Mobile phone usage report 2011: The things you do
Bluetooth file transfers
Wi-Fi Direct is already there but the problem is no handsets can actually use it yet (despite the certificates already issued). And until that becomes possible transferring files over Bluetooth will remain quite popular, no matter how slow.
A quarter of the users have at least one Bluetooth file transfer A day, while two in three make such transfers once a week or rarer.
Teenagers are most keen on Bluetooth file sharing, while women and those aged over 50 are least interested.
You might be shocked to hear that the daily use of Bluetooth file transfers in Africa and Asia is almost three times the number for Europe. Well, we are not. Europeans seem to be rather stiff about almost all mobile phone features in our survey.
Remote controlling another device
Using a cell phone to remotely control another device is what many of you would like to do if given the chance. 14.4% of all people that completed the survey went for the “Would if I could option”.
On the other hand a huge 40.7% have no interest in using such a feature on their handsets. In regular day-to-day usage, the feature is rather unpopular with only just 9.4% needing it daily.
Being able to always access their PC from their cell phones is way more important to teenagers than people in older age groups.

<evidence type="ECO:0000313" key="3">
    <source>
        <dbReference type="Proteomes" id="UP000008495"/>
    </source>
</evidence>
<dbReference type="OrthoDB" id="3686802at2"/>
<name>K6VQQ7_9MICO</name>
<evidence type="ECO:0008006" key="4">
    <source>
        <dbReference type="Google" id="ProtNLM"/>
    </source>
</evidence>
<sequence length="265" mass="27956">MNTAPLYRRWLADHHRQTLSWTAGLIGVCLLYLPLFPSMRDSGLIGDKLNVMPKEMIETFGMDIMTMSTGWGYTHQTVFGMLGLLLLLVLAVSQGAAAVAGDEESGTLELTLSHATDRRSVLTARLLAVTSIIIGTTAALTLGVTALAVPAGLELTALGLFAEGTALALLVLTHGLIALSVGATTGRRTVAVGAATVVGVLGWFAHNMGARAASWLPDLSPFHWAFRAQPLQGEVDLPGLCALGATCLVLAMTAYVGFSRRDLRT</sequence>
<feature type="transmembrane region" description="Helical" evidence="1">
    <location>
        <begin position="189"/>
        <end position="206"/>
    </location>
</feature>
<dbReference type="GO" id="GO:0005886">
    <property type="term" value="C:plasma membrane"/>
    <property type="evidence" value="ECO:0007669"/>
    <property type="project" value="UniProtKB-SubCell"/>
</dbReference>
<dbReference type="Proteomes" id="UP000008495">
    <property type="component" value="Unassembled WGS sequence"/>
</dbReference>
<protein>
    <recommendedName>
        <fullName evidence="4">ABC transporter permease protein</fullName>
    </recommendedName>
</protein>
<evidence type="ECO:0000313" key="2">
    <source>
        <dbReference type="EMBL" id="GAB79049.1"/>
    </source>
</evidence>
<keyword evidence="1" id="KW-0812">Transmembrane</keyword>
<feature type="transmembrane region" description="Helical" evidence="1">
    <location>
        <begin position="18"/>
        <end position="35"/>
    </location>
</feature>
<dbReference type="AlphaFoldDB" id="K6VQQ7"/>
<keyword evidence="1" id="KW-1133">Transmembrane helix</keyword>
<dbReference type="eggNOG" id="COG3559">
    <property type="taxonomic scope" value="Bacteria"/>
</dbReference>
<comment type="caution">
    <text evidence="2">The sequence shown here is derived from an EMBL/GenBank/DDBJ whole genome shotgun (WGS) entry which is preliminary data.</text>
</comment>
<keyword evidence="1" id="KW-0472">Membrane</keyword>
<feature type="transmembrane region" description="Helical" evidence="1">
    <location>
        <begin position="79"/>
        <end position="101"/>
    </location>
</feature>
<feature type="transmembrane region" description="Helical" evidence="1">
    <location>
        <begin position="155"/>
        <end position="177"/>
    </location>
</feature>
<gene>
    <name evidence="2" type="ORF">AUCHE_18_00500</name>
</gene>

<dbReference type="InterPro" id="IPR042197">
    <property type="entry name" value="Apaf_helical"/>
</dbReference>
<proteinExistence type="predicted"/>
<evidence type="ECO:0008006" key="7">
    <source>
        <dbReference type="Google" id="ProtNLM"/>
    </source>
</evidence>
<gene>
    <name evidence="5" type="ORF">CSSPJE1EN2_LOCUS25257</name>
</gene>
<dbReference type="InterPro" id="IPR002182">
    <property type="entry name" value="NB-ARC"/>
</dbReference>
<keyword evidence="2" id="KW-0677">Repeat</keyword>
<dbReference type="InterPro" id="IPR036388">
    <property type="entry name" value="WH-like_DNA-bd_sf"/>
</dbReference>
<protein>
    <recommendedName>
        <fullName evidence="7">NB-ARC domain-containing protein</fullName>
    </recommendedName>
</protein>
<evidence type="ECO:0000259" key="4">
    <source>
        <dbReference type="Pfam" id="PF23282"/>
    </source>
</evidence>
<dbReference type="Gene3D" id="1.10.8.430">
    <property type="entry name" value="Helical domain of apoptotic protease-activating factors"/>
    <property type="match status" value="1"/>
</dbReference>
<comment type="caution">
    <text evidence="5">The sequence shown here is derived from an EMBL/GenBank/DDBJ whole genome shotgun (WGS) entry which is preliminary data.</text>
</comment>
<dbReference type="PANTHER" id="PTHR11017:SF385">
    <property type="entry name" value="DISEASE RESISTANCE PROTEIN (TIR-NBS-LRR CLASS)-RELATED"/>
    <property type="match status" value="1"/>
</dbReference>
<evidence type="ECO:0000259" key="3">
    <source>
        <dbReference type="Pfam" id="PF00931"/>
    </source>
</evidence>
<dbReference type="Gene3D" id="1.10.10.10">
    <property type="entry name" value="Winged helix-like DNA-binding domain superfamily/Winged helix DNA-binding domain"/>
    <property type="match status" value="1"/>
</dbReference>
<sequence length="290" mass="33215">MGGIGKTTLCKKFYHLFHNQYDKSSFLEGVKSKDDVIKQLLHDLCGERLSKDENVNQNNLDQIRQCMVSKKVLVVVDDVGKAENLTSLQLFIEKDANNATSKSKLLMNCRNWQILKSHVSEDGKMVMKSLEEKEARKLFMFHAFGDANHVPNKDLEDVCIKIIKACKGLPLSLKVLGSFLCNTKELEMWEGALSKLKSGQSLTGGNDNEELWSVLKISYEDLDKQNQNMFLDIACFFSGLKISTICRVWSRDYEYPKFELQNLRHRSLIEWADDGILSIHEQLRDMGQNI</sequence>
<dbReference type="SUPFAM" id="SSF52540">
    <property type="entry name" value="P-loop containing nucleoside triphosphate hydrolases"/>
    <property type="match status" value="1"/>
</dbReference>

For a change, there’s little difference in usage patterns across continents. Asia is again ahead of the curve.
We complete our survey with the use of Wi-Fi. Interestingly, it loses to mobile internet usage but the reason is there for everyone to see – it’s still not available to all the people that might possibly need it.
Women tend to use Wi-Fi less than men, while age group distribution is quite even. Only the 50+ users tend to be slightly off the pace.
The picture is similar across continents, with Africa and Oceania the only two to stand out from the average.
So that’s that then – we gave you all the answers you gave us, all chewed and easy to swallow. We hope we’ve been of some help. We’ve been asking ourselves many of the questions answered here and we hope those have fascinated you too.
There are some interesting trends showing up – traditional phone features (making calls, SMS and MMS) are starting to lose popularity, but they are still the reason why people buy cell phones. Yet as internet-browsing, IM and email gather continue to gather momentum, we might see those slip further down the ranks.
Probably the most important conclusion is that being always online seems to already be a must for the most of you – something we couldn’t even dream of several years ago. The progress in this area has been remarkable.
Anyway, it seems we have no choice now but do a follow up to this article in a few years’ time. For all we know though, it maybe a future we cannot even start to imagine.